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Nigeria Elections 2019: Nigerians get ready for election day (again)



It markets the third time in row that has been delayed in Nigeria.

With 84 million people registered in the country, its Independent National Electoral Commission (INEC) has the mammoth task of overseeing the voting process in Africa's largest democracy.

Early on February 16, INEC's chairman said that after a review of the "logistics and operational plan," proceeding with the vote that day was not feasible.

The fallout was swift, with the two main political parties blaming one another. Nigeria is also counting the economic cost of delaying the elections, which has been put into more than $ 2 billion according to analysis firm SBM Intelligence, which estimates that Nigeria lost 0.531% of its $ 420 billion gross domestic product.

Many figures, such as Bayelsa State Governor Seriake Dickson, expressed concern that one week is not enough time for the INEC to deal with the concerns they expressed previously.

The delay also comes with a new set of logistical challenges. For example, the dates on thousands of electronic card readers for biometric voting were all required to be changed to the new election date. INEC says that it has now reconfigured 100% of these readers and is on track to deliver voting materials to states that didn't originally have them.

Probably likely to go ahead, there are fears of low participation on Saturday, including those expressed by INEC itself. Spokesman Festus Okoye told local media on Monday, "We are worried about voter turnout."

Many Nigerians travel from major cities such as Lagos and to their home towns or villages to vote where they are registered. Some are unlikely to make another trip after last week's wasted journey or will be unwilling to pay to travel again.

In an effort to get out the vote, the government has declared the elections and public holidays and airlines are offering discounts. Groups are also organizing free "buses for democracy," to help combat voter apathy.

What about the threats of violence?

The delay has increased tensions in this crucial vote and there has been some violence in the lead-up, prompting warnings from the British and US governments that they would deny to, and could prosecute, anyone found inciting violence during the election .
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The Islamic State's West Africa Province terror group, a breakaway faction of Boko Haram, has staged a number of high-profile attacks in recent months.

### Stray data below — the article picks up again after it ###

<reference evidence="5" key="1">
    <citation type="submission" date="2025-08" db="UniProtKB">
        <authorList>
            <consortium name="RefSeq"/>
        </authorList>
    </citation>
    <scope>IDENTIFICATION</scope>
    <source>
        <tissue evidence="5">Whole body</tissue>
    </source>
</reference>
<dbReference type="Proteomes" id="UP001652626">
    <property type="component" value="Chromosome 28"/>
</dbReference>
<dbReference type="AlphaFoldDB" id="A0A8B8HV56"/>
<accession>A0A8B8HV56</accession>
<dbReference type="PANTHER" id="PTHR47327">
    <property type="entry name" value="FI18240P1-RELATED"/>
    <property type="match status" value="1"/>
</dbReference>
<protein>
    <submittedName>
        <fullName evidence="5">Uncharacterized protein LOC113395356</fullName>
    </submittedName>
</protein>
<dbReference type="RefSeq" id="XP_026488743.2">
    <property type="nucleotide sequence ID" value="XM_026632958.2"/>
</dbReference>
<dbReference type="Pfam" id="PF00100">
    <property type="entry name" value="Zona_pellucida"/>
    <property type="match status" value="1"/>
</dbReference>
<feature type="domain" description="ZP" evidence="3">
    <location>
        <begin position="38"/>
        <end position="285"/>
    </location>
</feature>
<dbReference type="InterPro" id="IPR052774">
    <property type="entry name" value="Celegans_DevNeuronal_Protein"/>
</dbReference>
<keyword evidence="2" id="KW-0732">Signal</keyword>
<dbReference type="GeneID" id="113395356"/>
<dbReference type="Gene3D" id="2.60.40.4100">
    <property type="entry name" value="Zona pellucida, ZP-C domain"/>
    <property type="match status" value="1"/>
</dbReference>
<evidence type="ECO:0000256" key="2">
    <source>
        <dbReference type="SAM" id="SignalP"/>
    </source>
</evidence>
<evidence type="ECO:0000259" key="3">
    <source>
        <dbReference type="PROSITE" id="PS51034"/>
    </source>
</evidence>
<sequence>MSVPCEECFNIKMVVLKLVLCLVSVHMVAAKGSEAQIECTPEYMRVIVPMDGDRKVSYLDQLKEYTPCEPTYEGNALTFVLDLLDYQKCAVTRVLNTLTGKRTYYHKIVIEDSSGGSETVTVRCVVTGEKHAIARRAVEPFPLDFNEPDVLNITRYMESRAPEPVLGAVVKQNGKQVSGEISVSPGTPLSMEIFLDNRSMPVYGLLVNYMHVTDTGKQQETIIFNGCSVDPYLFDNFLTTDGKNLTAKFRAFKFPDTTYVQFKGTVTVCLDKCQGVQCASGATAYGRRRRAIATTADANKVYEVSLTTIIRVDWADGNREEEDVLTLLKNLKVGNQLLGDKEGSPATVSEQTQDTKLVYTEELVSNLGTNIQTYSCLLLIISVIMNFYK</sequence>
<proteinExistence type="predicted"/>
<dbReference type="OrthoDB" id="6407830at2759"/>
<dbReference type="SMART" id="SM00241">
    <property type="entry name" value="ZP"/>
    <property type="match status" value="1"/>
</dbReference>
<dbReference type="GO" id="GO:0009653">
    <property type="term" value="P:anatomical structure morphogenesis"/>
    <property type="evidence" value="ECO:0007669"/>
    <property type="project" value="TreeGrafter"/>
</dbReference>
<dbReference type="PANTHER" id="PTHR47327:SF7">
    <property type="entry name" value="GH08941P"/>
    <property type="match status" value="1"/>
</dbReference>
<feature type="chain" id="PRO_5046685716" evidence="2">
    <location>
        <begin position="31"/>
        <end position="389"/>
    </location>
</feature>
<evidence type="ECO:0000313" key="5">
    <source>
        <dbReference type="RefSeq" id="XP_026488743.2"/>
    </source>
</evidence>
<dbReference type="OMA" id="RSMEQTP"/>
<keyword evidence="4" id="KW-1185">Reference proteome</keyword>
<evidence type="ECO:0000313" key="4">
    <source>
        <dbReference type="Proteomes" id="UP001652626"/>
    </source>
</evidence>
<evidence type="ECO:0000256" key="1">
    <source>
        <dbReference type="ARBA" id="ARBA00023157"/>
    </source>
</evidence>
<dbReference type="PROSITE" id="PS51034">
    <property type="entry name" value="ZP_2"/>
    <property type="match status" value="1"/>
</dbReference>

Normal life has been put on hold nationwide for the elections, with borders closed and drivers urged not to take their cars on the roads.

Curfews will also be in place across Nigeria's ahead of Saturday's elections.

President Muhammadu Buhari this week ordered the military to be ruthless with anyone attempting to hit or snatch ballot boxes, as can sometimes happen in Nigeria. He also found anyone trying to fraud is doing so "at the expense of their lives."

One of the president's key allies, Nasir El-Rufai, was widely mentioned after his foreign observers who interfered in the country's elections would "go back in body bags."

What is at stake?

Buhari, 76, is running against other presidential candidates but his main challenger is Atiku Abubakar, a 72-year-old business tycoon and former vice president. They are both Muslim candidates from the north of the country.

When Buhari, a former military ruler, was elected in 2015 it was the first peaceful transition of power in the country. He promised to be a new broom, offering a clean sweep of the old routine but having been left disillusioned and angry at the rising levels of inequality and extreme poverty.

An estimated 91 million Nigerians are now impoverished, the highest number in any country in the world, according to The Brookings Institution.

The latest vote comes at a critical time for the country's economy. The recent oil price crash sent Nigeria's economy into turmoil when the price of a barrel plunged to $ 40 at its lowest from a high of $ 100, leaving the country's major revenue source depleted.

To be elected, either Buhari or Abubakar (or another very unlikely candidate) must receive the majority and more than 25% of the vote in at least 24 of the country's 36 states. It will go to a second round if no one receives this required number.

Political strategist George Ajjan said having two northern Muslim candidates is good for Nigeria's democracy as the "removes religion and region from the sentiments of voters."

"Now, voters can consider which party's platform has more to offer, rather than" I am voting for the guy who talks or prays like me, "said Ajjan.


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